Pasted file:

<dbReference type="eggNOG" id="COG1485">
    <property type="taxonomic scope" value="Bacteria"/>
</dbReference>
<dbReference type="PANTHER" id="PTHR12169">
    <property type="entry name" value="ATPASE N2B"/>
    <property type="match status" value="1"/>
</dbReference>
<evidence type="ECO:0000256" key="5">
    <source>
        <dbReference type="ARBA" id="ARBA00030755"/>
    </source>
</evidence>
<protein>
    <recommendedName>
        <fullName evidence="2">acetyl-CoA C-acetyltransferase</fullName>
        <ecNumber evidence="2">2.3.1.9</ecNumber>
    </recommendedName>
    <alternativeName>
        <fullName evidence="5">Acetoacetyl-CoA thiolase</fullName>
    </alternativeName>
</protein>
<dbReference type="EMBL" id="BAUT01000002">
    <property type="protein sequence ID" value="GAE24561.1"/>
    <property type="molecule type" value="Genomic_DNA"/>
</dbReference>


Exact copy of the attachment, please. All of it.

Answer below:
<dbReference type="eggNOG" id="COG1485">
    <property type="taxonomic scope" value="Bacteria"/>
</dbReference>
<dbReference type="PANTHER" id="PTHR12169">
    <property type="entry name" value="ATPASE N2B"/>
    <property type="match status" value="1"/>
</dbReference>
<evidence type="ECO:0000256" key="5">
    <source>
        <dbReference type="ARBA" id="ARBA00030755"/>
    </source>
</evidence>
<protein>
    <recommendedName>
        <fullName evidence="2">acetyl-CoA C-acetyltransferase</fullName>
        <ecNumber evidence="2">2.3.1.9</ecNumber>
    </recommendedName>
    <alternativeName>
        <fullName evidence="5">Acetoacetyl-CoA thiolase</fullName>
    </alternativeName>
</protein>
<dbReference type="EMBL" id="BAUT01000002">
    <property type="protein sequence ID" value="GAE24561.1"/>
    <property type="molecule type" value="Genomic_DNA"/>
</dbReference>